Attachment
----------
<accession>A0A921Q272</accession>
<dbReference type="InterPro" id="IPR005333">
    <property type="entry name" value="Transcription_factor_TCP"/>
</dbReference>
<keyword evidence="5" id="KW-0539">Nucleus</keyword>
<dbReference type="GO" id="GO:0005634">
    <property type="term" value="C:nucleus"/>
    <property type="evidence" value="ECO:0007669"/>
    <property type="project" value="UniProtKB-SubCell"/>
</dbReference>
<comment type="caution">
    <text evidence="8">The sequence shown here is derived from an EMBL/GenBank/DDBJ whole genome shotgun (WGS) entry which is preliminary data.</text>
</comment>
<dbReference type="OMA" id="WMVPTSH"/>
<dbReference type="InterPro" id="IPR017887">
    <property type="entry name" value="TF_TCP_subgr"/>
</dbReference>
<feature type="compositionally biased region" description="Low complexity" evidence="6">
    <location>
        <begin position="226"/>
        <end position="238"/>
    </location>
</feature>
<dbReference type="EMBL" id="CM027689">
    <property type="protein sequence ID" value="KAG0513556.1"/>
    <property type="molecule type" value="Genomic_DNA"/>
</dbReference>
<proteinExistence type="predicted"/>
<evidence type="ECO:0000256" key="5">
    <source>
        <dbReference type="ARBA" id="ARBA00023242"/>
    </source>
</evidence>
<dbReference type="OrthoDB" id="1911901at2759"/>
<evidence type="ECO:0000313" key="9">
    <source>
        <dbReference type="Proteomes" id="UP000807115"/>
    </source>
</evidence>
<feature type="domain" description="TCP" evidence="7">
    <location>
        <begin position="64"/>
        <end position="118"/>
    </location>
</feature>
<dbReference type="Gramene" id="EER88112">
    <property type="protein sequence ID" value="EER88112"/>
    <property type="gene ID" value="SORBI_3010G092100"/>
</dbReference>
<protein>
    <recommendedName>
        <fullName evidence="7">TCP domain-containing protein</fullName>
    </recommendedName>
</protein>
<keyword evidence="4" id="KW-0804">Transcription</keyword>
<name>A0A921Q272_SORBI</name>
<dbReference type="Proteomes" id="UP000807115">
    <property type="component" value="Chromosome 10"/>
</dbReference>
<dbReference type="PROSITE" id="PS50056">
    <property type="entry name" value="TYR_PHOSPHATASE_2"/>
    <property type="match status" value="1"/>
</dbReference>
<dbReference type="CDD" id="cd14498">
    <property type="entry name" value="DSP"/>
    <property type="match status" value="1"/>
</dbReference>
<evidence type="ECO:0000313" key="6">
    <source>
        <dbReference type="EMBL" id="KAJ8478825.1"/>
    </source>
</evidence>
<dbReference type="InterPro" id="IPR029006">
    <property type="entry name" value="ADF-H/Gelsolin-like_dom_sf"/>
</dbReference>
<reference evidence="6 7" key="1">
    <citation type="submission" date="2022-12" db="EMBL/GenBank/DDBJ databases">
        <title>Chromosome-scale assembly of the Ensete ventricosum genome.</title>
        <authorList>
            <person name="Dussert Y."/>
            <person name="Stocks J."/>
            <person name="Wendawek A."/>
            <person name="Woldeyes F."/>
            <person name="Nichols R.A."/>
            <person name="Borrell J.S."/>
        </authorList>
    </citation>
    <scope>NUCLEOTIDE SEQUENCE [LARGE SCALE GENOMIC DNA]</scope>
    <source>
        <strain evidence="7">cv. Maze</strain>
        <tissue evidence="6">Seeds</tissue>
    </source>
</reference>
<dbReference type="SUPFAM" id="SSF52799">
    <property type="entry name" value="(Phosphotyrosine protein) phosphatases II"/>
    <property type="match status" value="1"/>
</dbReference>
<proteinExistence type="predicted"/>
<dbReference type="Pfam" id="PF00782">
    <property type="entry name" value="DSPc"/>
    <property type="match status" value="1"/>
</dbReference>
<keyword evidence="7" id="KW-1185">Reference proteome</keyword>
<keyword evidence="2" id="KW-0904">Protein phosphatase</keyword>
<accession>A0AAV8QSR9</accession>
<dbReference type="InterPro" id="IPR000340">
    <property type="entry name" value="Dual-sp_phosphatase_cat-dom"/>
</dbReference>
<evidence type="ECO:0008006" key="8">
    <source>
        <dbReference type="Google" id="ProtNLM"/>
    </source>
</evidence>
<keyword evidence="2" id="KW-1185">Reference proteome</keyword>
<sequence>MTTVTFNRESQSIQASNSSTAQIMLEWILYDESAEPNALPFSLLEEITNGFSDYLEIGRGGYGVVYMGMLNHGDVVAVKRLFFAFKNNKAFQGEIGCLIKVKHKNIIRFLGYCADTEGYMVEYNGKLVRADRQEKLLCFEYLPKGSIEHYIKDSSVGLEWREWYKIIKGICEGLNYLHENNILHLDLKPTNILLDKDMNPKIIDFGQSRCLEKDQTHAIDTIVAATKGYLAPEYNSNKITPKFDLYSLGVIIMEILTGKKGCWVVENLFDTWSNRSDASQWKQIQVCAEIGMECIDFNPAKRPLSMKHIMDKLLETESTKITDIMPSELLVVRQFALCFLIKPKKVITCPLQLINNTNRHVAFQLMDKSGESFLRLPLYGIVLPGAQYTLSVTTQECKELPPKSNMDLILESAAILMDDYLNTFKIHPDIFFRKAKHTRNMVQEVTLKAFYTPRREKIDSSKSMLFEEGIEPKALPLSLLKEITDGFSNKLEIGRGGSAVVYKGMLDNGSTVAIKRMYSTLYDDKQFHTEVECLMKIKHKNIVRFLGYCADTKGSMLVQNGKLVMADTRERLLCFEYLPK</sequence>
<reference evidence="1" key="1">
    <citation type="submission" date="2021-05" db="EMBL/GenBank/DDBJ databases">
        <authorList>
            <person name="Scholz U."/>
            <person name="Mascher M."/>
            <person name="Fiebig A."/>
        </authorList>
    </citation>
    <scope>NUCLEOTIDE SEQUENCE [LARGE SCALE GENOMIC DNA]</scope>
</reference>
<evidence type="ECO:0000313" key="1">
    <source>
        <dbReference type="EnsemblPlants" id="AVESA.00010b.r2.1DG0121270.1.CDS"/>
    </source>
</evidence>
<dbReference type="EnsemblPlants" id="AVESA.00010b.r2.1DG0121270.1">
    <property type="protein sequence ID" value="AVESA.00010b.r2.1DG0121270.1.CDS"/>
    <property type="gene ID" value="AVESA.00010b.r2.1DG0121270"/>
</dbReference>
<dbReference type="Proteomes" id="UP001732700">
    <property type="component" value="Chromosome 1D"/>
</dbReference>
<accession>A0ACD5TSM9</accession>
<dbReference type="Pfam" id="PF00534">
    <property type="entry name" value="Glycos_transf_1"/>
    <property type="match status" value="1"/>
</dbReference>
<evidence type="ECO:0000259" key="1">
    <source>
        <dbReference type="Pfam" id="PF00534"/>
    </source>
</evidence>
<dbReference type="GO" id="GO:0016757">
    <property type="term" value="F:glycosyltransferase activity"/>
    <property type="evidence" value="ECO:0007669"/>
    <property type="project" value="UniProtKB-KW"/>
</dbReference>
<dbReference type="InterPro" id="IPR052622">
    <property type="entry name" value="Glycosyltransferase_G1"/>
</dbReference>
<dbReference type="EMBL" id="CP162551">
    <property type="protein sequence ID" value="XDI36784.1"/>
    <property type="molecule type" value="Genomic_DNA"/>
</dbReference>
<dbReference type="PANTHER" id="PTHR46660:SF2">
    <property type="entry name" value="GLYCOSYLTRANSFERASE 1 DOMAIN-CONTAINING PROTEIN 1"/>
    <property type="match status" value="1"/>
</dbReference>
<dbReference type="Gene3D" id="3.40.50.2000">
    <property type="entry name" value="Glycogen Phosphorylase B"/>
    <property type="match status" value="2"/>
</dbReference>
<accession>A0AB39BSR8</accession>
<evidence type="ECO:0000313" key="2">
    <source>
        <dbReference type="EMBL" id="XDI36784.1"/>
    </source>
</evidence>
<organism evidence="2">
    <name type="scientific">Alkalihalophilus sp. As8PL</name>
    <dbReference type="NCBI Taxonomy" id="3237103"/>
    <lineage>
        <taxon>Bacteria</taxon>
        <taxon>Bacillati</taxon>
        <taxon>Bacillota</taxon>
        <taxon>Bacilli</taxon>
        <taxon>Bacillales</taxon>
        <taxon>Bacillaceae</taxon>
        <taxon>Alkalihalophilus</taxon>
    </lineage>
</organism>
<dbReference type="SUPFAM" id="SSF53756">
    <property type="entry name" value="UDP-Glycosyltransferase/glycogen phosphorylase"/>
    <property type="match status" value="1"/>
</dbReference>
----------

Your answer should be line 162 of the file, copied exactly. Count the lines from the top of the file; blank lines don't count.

    <property type="match status" value="1"/>